A multi-season study of the effects of MODIS sea-surface temperatures on operational WRF forecasts at NWS Miami, FL
Jonathan L. Case, ENSCO, Inc., Huntsville, AL; and P. Santos, M. Splitt, S. M. Lazarus, K. K. Fuell, S. L. Haines, S. R. Dembek, and W. M. Lapenta
Studies at the Short-term Prediction Research and Transition (SPoRT) Center have suggested that the use of Moderate Resolution Imaging Spectroradiometer (MODIS) sea-surface temperature (SST) composites in regional weather forecast models can have a significant positive impact on short-term numerical weather prediction in coastal regions. Recent work by LaCasse et al. (2007, Monthly Weather Review) highlights lower atmospheric differences in regional numerical simulations over the Florida offshore waters using 2-km SST composites derived from the MODIS instrument aboard the polar-orbiting Aqua and Terra Earth Observing System satellites. To help quantify the value of this impact on NWS Weather Forecast Offices (WFOs), the SPoRT Center and the NWS WFO at Miami, FL (MIA) are collaborating on a project to investigate the impact of using the high-resolution MODIS SST fields within the Weather Research and Forecasting (WRF) prediction system. The project's goal is to determine whether more accurate specification of the lower-boundary forcing within WRF will result in improved land/sea fluxes and hence, more accurate evolution of coastal mesoscale circulations and the associated sensible weather elements.
The NWS MIA is currently running WRF in real-time to support daily forecast operations, using the National Centers for Environmental Prediction Nonhydrostatic Mesoscale Model dynamical core within the NWS Science and Training Resource Center's Environmental Modeling System (EMS) software. Twenty-seven hour forecasts are run daily initialized at 0300, 0900, 1500, and 2100 UTC on a domain with 4-km grid spacing covering the southern half of Florida and adjacent waters of the Gulf of Mexico and Atlantic Ocean. Each model run is initialized using the Local Analysis and Prediction System (LAPS) analyses available in AWIPS. The SSTs are initialized with the NCEP Real-Time Global (RTG) analyses at 1/12° resolution (~9 km); however, the RTG product does not exhibit fine-scale details consistent with its grid resolution.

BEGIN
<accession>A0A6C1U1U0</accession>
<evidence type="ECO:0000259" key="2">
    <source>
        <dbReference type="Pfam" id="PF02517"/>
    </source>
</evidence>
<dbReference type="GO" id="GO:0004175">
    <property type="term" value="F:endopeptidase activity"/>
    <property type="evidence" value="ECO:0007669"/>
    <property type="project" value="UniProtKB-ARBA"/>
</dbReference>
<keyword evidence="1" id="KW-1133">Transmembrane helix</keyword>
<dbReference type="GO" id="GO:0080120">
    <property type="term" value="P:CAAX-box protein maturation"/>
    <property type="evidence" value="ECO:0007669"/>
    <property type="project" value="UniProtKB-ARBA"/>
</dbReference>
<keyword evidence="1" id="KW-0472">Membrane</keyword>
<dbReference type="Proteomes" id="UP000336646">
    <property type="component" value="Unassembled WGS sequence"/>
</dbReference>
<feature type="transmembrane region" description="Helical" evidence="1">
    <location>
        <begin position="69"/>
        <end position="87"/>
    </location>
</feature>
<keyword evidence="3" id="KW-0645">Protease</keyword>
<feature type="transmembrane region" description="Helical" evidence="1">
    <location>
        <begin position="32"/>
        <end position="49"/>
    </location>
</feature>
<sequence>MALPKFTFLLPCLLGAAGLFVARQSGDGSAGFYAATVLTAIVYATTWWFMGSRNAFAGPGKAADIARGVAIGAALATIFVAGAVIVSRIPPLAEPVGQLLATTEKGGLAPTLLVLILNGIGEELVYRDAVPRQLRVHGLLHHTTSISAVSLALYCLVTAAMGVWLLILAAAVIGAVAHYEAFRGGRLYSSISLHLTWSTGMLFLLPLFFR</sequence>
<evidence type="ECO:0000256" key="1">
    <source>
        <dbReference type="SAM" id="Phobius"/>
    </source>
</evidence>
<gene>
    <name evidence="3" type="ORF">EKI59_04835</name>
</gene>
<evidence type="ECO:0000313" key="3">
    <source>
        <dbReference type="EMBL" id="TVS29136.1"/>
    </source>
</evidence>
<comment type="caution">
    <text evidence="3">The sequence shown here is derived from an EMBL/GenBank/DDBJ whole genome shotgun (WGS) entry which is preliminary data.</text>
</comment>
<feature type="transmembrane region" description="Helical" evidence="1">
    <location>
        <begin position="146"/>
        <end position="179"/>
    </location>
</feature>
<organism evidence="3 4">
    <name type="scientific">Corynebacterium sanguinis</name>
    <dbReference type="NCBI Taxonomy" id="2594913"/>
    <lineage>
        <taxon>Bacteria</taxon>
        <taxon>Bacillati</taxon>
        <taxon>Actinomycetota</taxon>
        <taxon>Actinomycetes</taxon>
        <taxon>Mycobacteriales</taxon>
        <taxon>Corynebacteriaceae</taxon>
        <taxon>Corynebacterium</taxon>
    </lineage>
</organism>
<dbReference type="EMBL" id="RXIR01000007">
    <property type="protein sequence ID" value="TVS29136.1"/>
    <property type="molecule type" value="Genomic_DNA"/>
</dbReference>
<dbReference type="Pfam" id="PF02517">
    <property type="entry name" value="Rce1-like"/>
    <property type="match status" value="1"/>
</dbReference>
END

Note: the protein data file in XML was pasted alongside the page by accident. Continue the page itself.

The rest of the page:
SPoRT is conducting parallel WRF EMS runs identical to the operational runs at NWS MIA except for the use of MODIS SST composites in place of the RTG product as the initial and boundary conditions over water. The MODIS SST composites for initializing the SPoRT WRF runs are generated on a 2-km grid four times daily at 0400, 0700, 1600, and 1900 UTC, based on the times of the overhead passes of the Aqua and Terra satellites. The incorporation of the MODIS SST data into the SPoRT WRF runs is staggered such that SSTs are updated with a new composite every six hours in each of the WRF runs. From mid-February to July 2007, over 500 parallel WRF simulations have been collected for analysis and verification. This paper will present verification results comparing the NWS MIA operational WRF runs to the SPoRT experimental runs, and highlight any substantial differences noted in the predicted mesoscale phenomena for specific cases.
Extended Abstract (496K)
Supplementary URL: http://weather.msfc.nasa.gov/sport/
Session 14, Assimilation of Ocean and Land Surface Observations into Models-II
Thursday, 24 January 2008, 11:00 AM-12:15 PM, 204
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